court’s inquiry.’” Id. at 566 (quoting Baker v. United States, 781 F.2d 85, 90 (6th Cir. 1986)).
Petitioner stated at the plea hearing that he was not coerced or pressured into entering a
plea. Petitioner is therefore bound by his in-court statement made during the plea hearing, and
his conclusory statement that his attorney pressured him into pleading guilty is not supported by
Petitioner also argues that his attorney was ineffective by failing to investigate possible
defenses and by failing to meet with Petitioner. Petitioner’s argument, however, does not go
beyond this barebones assertion. In fact, the record shows counsel engaged in plea bargaining.
Further, Petitioner’s conclusory arguments that counsel failed to investigate possible defenses are
insufficient to overcome the presumption that counsel rendered adequate assistance.
Compliance with Michigan Court Rule 6.302(A)
Petitioner argues that his right to due process was violated when the trial court failed to
place him under oath before accepting Petitioner’s plea as required by Michigan Court Rule
6.302(A). Although the record does not indicate that Petitioner was placed under oath during his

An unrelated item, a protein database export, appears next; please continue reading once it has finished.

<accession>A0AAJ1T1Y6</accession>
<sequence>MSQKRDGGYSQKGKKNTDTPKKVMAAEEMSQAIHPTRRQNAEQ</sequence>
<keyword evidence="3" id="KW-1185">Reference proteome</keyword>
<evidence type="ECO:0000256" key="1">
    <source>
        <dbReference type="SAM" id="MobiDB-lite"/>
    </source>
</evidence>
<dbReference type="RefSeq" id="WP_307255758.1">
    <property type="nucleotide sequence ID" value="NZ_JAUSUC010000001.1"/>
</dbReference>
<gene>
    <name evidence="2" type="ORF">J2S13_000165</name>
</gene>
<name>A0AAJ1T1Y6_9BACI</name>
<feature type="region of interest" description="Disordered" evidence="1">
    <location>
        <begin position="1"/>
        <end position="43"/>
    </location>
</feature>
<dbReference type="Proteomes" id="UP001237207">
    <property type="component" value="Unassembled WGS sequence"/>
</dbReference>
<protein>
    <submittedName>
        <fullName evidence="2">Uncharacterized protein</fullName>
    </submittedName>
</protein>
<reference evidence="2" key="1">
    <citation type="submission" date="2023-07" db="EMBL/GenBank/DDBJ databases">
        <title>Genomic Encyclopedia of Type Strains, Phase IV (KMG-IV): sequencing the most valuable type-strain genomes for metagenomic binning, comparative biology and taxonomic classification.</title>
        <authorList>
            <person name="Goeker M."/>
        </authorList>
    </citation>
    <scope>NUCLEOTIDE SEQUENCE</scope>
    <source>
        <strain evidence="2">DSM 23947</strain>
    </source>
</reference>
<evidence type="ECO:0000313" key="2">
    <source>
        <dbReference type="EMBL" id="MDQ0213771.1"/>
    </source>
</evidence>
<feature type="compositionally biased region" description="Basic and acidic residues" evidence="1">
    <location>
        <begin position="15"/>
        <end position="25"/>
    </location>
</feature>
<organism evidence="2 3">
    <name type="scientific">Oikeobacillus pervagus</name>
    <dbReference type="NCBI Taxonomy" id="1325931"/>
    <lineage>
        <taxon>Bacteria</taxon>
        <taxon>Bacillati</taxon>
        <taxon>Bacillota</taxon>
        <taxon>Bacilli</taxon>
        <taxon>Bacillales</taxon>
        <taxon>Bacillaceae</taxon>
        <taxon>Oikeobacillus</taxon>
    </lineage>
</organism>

plea, there is no constitutional right to be placed under oath at a plea proceeding. Phillips v.
Murphy, 796 F.2d 1303, 1307 (10th Cir. 1986). Furthermore, the alleged violation of Michigan
Court Rule 6.302 is not a basis for habeas corpus relief. “[A] federal court is limited to deciding
whether a conviction violated the Constitution, laws, or treaties of the United States.” Estelle v.
McGuire, 502 U.S. 62, 68 (1991). “Issues of state law cannot form the basis for habeas relief.”
Landrum v. Mitchell, 625 F.3d 905, 913 (6th Cir. 2010). The Court therefore denies this claim.
As a final matter, Petitioner argues that the State failed to disclose allegedly exculpatory
information in violation of Brady v. Maryland, 373 U.S. 83 (1963). Specifically, Petitioner
points to an affidavit by co-defendant Terry Blakely and a statement by co-defendant Charlie
Moore. Blakely’s affidavit states that he did not see or hear Petitioner discussing plans to